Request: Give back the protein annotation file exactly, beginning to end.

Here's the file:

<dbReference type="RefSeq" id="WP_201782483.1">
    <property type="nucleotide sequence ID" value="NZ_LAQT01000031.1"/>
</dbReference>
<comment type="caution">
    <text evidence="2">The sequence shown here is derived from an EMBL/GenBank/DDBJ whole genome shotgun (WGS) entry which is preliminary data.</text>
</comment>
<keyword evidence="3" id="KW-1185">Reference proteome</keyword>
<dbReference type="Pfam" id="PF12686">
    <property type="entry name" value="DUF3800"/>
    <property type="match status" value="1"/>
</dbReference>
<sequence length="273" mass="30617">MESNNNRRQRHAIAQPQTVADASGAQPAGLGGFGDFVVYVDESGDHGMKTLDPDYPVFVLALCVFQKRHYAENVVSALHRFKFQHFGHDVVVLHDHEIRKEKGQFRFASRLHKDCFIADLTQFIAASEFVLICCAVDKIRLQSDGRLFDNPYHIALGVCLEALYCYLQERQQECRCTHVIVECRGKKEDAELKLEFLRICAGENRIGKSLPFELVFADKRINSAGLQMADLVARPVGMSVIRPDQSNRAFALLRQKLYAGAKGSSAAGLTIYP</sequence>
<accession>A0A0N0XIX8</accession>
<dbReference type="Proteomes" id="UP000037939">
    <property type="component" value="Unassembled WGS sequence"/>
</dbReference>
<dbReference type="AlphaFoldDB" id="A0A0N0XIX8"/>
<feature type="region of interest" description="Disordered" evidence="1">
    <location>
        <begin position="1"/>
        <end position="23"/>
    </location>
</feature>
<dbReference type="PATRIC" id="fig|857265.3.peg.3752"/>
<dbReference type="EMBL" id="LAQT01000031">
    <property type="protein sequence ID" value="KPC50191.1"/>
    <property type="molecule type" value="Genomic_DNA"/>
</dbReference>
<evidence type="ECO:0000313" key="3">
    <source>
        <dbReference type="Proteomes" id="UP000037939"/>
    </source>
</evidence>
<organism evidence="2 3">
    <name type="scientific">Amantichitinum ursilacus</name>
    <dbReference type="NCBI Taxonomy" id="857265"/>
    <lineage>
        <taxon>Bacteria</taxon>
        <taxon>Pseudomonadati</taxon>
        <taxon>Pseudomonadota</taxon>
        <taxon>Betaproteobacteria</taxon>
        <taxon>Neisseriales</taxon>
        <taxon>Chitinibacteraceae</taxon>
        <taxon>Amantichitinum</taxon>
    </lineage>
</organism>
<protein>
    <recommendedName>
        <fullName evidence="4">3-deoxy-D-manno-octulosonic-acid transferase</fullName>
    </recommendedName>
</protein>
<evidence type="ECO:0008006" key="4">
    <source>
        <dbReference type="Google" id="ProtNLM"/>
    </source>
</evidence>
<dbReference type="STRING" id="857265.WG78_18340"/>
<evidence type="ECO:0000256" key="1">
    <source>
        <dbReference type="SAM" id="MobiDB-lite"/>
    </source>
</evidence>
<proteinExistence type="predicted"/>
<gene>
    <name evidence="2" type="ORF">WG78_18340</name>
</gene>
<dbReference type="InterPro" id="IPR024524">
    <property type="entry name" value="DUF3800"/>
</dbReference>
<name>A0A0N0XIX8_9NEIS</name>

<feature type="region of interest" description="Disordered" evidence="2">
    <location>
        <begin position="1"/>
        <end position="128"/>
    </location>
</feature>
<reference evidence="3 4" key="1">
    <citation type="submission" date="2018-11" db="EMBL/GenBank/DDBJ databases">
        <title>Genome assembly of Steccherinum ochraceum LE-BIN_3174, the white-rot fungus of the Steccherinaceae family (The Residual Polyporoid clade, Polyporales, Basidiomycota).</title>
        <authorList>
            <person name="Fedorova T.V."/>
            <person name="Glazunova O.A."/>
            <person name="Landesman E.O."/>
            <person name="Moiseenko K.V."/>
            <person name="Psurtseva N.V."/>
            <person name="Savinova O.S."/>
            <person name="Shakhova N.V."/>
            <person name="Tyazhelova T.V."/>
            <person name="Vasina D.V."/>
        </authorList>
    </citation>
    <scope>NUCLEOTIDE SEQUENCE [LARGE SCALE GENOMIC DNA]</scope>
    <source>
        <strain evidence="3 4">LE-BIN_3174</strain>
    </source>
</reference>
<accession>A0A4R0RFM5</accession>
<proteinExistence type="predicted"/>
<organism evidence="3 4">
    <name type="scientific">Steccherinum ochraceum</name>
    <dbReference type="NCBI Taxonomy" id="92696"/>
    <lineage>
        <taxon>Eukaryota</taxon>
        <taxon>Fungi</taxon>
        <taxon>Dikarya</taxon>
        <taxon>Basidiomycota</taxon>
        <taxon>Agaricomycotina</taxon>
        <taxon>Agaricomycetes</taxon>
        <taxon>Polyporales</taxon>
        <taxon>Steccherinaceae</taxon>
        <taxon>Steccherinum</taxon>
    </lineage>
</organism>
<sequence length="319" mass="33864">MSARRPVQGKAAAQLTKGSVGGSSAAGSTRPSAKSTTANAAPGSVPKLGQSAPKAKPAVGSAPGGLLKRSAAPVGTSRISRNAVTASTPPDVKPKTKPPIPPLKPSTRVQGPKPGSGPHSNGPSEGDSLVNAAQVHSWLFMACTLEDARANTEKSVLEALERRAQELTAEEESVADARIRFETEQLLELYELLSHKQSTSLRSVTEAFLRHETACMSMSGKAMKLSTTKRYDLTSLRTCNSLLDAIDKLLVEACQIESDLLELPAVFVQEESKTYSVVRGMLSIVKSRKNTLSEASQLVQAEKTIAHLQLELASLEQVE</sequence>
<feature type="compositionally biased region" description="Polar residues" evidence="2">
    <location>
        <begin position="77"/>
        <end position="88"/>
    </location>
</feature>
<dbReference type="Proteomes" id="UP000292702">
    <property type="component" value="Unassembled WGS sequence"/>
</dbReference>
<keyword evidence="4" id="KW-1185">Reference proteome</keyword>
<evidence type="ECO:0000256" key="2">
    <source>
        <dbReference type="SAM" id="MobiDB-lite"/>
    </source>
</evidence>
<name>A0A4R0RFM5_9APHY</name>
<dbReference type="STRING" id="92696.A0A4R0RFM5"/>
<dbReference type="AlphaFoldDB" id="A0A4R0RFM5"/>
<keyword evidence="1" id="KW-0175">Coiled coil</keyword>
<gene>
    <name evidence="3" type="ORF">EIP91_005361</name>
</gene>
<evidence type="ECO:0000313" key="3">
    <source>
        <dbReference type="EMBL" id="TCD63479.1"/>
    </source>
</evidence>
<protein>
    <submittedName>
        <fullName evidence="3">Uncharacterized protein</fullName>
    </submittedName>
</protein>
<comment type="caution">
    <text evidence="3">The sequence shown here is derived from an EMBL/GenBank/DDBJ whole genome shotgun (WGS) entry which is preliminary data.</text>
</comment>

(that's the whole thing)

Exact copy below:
<dbReference type="RefSeq" id="WP_201782483.1">
    <property type="nucleotide sequence ID" value="NZ_LAQT01000031.1"/>
</dbReference>
<comment type="caution">
    <text evidence="2">The sequence shown here is derived from an EMBL/GenBank/DDBJ whole genome shotgun (WGS) entry which is preliminary data.</text>
</comment>
<keyword evidence="3" id="KW-1185">Reference proteome</keyword>
<dbReference type="Pfam" id="PF12686">
    <property type="entry name" value="DUF3800"/>
    <property type="match status" value="1"/>
</dbReference>
<sequence length="273" mass="30617">MESNNNRRQRHAIAQPQTVADASGAQPAGLGGFGDFVVYVDESGDHGMKTLDPDYPVFVLALCVFQKRHYAENVVSALHRFKFQHFGHDVVVLHDHEIRKEKGQFRFASRLHKDCFIADLTQFIAASEFVLICCAVDKIRLQSDGRLFDNPYHIALGVCLEALYCYLQERQQECRCTHVIVECRGKKEDAELKLEFLRICAGENRIGKSLPFELVFADKRINSAGLQMADLVARPVGMSVIRPDQSNRAFALLRQKLYAGAKGSSAAGLTIYP</sequence>
<accession>A0A0N0XIX8</accession>
<dbReference type="Proteomes" id="UP000037939">
    <property type="component" value="Unassembled WGS sequence"/>
</dbReference>
<dbReference type="AlphaFoldDB" id="A0A0N0XIX8"/>
<feature type="region of interest" description="Disordered" evidence="1">
    <location>
        <begin position="1"/>
        <end position="23"/>
    </location>
</feature>
<dbReference type="PATRIC" id="fig|857265.3.peg.3752"/>
<dbReference type="EMBL" id="LAQT01000031">
    <property type="protein sequence ID" value="KPC50191.1"/>
    <property type="molecule type" value="Genomic_DNA"/>
</dbReference>
<evidence type="ECO:0000313" key="3">
    <source>
        <dbReference type="Proteomes" id="UP000037939"/>
    </source>
</evidence>
<organism evidence="2 3">
    <name type="scientific">Amantichitinum ursilacus</name>
    <dbReference type="NCBI Taxonomy" id="857265"/>
    <lineage>
        <taxon>Bacteria</taxon>
        <taxon>Pseudomonadati</taxon>
        <taxon>Pseudomonadota</taxon>
        <taxon>Betaproteobacteria</taxon>
        <taxon>Neisseriales</taxon>
        <taxon>Chitinibacteraceae</taxon>
        <taxon>Amantichitinum</taxon>
    </lineage>
</organism>
<protein>
    <recommendedName>
        <fullName evidence="4">3-deoxy-D-manno-octulosonic-acid transferase</fullName>
    </recommendedName>
</protein>
<evidence type="ECO:0008006" key="4">
    <source>
        <dbReference type="Google" id="ProtNLM"/>
    </source>
</evidence>
<dbReference type="STRING" id="857265.WG78_18340"/>
<evidence type="ECO:0000256" key="1">
    <source>
        <dbReference type="SAM" id="MobiDB-lite"/>
    </source>
</evidence>
<proteinExistence type="predicted"/>
<gene>
    <name evidence="2" type="ORF">WG78_18340</name>
</gene>
<dbReference type="InterPro" id="IPR024524">
    <property type="entry name" value="DUF3800"/>
</dbReference>
<name>A0A0N0XIX8_9NEIS</name>

<feature type="region of interest" description="Disordered" evidence="2">
    <location>
        <begin position="1"/>
        <end position="128"/>
    </location>
</feature>
<reference evidence="3 4" key="1">
    <citation type="submission" date="2018-11" db="EMBL/GenBank/DDBJ databases">
        <title>Genome assembly of Steccherinum ochraceum LE-BIN_3174, the white-rot fungus of the Steccherinaceae family (The Residual Polyporoid clade, Polyporales, Basidiomycota).</title>
        <authorList>
            <person name="Fedorova T.V."/>
            <person name="Glazunova O.A."/>
            <person name="Landesman E.O."/>
            <person name="Moiseenko K.V."/>
            <person name="Psurtseva N.V."/>
            <person name="Savinova O.S."/>
            <person name="Shakhova N.V."/>
            <person name="Tyazhelova T.V."/>
            <person name="Vasina D.V."/>
        </authorList>
    </citation>
    <scope>NUCLEOTIDE SEQUENCE [LARGE SCALE GENOMIC DNA]</scope>
    <source>
        <strain evidence="3 4">LE-BIN_3174</strain>
    </source>
</reference>
<accession>A0A4R0RFM5</accession>
<proteinExistence type="predicted"/>
<organism evidence="3 4">
    <name type="scientific">Steccherinum ochraceum</name>
    <dbReference type="NCBI Taxonomy" id="92696"/>
    <lineage>
        <taxon>Eukaryota</taxon>
        <taxon>Fungi</taxon>
        <taxon>Dikarya</taxon>
        <taxon>Basidiomycota</taxon>
        <taxon>Agaricomycotina</taxon>
        <taxon>Agaricomycetes</taxon>
        <taxon>Polyporales</taxon>
        <taxon>Steccherinaceae</taxon>
        <taxon>Steccherinum</taxon>
    </lineage>
</organism>
<sequence length="319" mass="33864">MSARRPVQGKAAAQLTKGSVGGSSAAGSTRPSAKSTTANAAPGSVPKLGQSAPKAKPAVGSAPGGLLKRSAAPVGTSRISRNAVTASTPPDVKPKTKPPIPPLKPSTRVQGPKPGSGPHSNGPSEGDSLVNAAQVHSWLFMACTLEDARANTEKSVLEALERRAQELTAEEESVADARIRFETEQLLELYELLSHKQSTSLRSVTEAFLRHETACMSMSGKAMKLSTTKRYDLTSLRTCNSLLDAIDKLLVEACQIESDLLELPAVFVQEESKTYSVVRGMLSIVKSRKNTLSEASQLVQAEKTIAHLQLELASLEQVE</sequence>
<feature type="compositionally biased region" description="Polar residues" evidence="2">
    <location>
        <begin position="77"/>
        <end position="88"/>
    </location>
</feature>
<dbReference type="Proteomes" id="UP000292702">
    <property type="component" value="Unassembled WGS sequence"/>
</dbReference>
<keyword evidence="4" id="KW-1185">Reference proteome</keyword>
<evidence type="ECO:0000256" key="2">
    <source>
        <dbReference type="SAM" id="MobiDB-lite"/>
    </source>
</evidence>
<name>A0A4R0RFM5_9APHY</name>
<dbReference type="STRING" id="92696.A0A4R0RFM5"/>
<dbReference type="AlphaFoldDB" id="A0A4R0RFM5"/>
<keyword evidence="1" id="KW-0175">Coiled coil</keyword>
<gene>
    <name evidence="3" type="ORF">EIP91_005361</name>
</gene>
<evidence type="ECO:0000313" key="3">
    <source>
        <dbReference type="EMBL" id="TCD63479.1"/>
    </source>
</evidence>
<protein>
    <submittedName>
        <fullName evidence="3">Uncharacterized protein</fullName>
    </submittedName>
</protein>
<comment type="caution">
    <text evidence="3">The sequence shown here is derived from an EMBL/GenBank/DDBJ whole genome shotgun (WGS) entry which is preliminary data.</text>
</comment>